Tuesday, July 20, 2004

UPDATED: Free Trade, Coca Marchers, and Rainforest Pharmaceuticals
Free Trade with USA: Bloomberg and Dow Jones report on the free trade talks between the Peru and the USA.  Dow Jones uses the official Andina news agency and CPN radio while Bloomberg uses Gestion.  Both report that "the U.S. government is ready to eliminate 95% of its tariffs on Peruvian products in exchange for [Peru] dropping 80 percent of their duties," according to Pedro de la Flor, Peru's chief free trade negotiator.  ALSO: "There isn't any conflict between the United States and Peru in this respect." NOTE: "The various nations in the talks are aiming to conclude negotiations by February 2005."
Pais Posible Questioned: The Miami Herald (the penultimate item) reports that "credible evidence is mounting that President Alejandro Toledo registered his political party in the mid-1990s with faked signatures," according to state attorney Ivan Meini "after a second participant in the alleged forgeries came forward." These statements corroborated those "first made in March by Carmen Burga -- who abruptly retracted her allegations earlier this month, issued a videotaped apology to Toledo and hastily left the country." UPDATE: The original Associated Press story noted that the witness, self-identified as 'Patricia' appeared on the television program, Reporte Semanal, and "claimed she was one of 20 people hired by the president's sister, Margarita Toledo, to systematically forge names to register the Nation Possible party, which later changed its name to Peru Possible."
More Deaths in Cold, cont.: Reuters reports that freezing temperatures have "killed at least 38 children since the end of June as temperatures have plunged as low as minus 13 Fahrenheit (minus 25 C)," according the Minister of Foreign Relations Manuel Rodriguez Cuadros and U.N. coordinator in Peru Martin SantiagoNOTE: "The temperatures have been as much as five times lower than normal." ALSO: The Voice of America repeats the news that "several United Nations agencies have responded to Peru's call for international assistance in dealing with severe winter weather that has killed dozens of children."
Coca Marchers: NACLA's July/August issue has an article on 'Peru's Cocaleros on the March'  by economist Hugo Cabieses which suggests that "approximately 35,000 of Peru’s estimated 50,000 cocaleros are now CONPACCP members" though there the Apurímac Valley, led by dissident cocalera Marisela Guillén broke with CONPACCP." SEE ALSO: This 2003 interview with Cabieses in Narco News.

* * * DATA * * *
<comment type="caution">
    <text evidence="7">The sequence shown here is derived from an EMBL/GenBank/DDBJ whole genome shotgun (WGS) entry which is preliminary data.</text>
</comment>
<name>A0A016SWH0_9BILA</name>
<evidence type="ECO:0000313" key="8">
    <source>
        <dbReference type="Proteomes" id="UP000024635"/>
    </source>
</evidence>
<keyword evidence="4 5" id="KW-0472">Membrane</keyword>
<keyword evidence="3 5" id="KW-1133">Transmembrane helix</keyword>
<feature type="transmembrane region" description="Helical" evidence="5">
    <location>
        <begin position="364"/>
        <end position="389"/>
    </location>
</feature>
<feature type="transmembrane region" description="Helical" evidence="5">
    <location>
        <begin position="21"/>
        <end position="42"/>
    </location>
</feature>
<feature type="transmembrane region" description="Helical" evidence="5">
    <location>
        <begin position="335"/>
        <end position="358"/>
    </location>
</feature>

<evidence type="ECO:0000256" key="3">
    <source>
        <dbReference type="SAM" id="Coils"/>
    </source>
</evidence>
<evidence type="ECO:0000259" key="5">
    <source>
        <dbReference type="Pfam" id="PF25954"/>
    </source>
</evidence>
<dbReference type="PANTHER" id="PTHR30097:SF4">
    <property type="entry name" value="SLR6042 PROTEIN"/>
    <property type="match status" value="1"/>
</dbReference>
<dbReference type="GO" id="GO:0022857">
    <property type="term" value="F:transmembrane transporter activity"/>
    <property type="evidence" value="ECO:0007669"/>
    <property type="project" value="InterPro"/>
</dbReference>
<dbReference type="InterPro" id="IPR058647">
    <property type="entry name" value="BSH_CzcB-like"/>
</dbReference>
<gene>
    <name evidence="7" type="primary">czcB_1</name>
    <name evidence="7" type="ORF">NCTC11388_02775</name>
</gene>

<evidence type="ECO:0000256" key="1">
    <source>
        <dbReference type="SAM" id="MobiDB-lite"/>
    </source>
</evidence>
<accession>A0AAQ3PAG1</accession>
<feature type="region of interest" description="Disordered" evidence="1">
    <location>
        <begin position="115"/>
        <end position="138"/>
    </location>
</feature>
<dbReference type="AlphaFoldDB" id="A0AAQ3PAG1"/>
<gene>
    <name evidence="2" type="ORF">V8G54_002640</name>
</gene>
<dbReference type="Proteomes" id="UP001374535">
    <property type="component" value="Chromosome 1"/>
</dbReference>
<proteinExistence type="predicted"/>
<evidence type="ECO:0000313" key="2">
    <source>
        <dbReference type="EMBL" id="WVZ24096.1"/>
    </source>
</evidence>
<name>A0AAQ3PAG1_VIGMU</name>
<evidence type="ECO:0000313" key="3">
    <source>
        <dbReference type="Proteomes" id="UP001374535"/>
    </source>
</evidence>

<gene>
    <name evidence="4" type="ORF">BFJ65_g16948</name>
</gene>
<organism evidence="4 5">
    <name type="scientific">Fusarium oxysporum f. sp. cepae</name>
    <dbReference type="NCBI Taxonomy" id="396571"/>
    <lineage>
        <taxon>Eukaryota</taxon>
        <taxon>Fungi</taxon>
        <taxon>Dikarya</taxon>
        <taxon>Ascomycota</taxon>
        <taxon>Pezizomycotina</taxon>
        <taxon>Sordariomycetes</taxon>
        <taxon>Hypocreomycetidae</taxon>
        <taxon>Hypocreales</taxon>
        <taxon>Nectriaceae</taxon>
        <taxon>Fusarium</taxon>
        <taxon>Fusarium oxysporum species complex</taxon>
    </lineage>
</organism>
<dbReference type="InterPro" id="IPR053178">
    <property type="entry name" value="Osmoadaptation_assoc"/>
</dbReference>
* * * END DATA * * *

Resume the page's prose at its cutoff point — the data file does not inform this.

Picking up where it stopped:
Indigenous Revolution: The Christian Science Monitor has a piece by Lucien Chauvin in Lima writing on Bolivia's referendum last Sunday but uses Ilave (among other examples) to suggest that "across South America, some of the region's 55 million indigenous people have been making noise lately - sometimes violently - fighting against abject poverty, inequality, and scant political representation." CITED: Tarcila Rivera Zea (a Peruvian indigenous leader and chair of the Fourth International Meeting of Indigenous Women) and Abel Chapay Miguel (Indigenous Parliament in Peru and Federación Campa-Ashaninka).  ALSO: "Even [Toledo's] creation of a National Commission of Andean, Amazonian, and Afro-Peruvian Peoples has failed to appease indigenous leaders." 

Copa Disappointments: FIFA reports that "there was no disguising the bitter sense of disappointment hanging over Lima on Monday as the city prepared to host the decisive stages of the 2004 Copa América without the national side’s participation." NOTE: "It seems that the controversy surrounding the coach and players has only just begun." CITED: Luis Solano (taxi-driver), Jorge (a worker at the Sheraton Hotel), and Nolberto Solano. ALSO: The stand-off between the press and the players: The reaction of the players to the story was unequivocal: 'We will no longer be talking to the local press. From here on we speak only to foreign journalists,' they said."